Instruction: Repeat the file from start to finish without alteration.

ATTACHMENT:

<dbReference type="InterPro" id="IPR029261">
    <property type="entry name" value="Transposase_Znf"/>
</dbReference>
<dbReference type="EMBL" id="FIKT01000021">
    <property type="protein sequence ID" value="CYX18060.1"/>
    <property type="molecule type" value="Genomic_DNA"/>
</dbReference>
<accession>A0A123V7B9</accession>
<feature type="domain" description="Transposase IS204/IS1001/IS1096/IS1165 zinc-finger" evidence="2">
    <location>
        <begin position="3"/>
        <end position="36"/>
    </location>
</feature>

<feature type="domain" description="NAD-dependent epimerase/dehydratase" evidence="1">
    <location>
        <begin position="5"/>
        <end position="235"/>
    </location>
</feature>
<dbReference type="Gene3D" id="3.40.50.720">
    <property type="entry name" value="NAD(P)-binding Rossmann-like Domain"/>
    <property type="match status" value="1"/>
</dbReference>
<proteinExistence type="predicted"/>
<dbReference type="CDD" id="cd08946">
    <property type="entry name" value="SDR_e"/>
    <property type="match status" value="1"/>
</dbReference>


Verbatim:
<dbReference type="InterPro" id="IPR029261">
    <property type="entry name" value="Transposase_Znf"/>
</dbReference>
<dbReference type="EMBL" id="FIKT01000021">
    <property type="protein sequence ID" value="CYX18060.1"/>
    <property type="molecule type" value="Genomic_DNA"/>
</dbReference>
<accession>A0A123V7B9</accession>
<feature type="domain" description="Transposase IS204/IS1001/IS1096/IS1165 zinc-finger" evidence="2">
    <location>
        <begin position="3"/>
        <end position="36"/>
    </location>
</feature>

<feature type="domain" description="NAD-dependent epimerase/dehydratase" evidence="1">
    <location>
        <begin position="5"/>
        <end position="235"/>
    </location>
</feature>
<dbReference type="Gene3D" id="3.40.50.720">
    <property type="entry name" value="NAD(P)-binding Rossmann-like Domain"/>
    <property type="match status" value="1"/>
</dbReference>
<proteinExistence type="predicted"/>
<dbReference type="CDD" id="cd08946">
    <property type="entry name" value="SDR_e"/>
    <property type="match status" value="1"/>
</dbReference>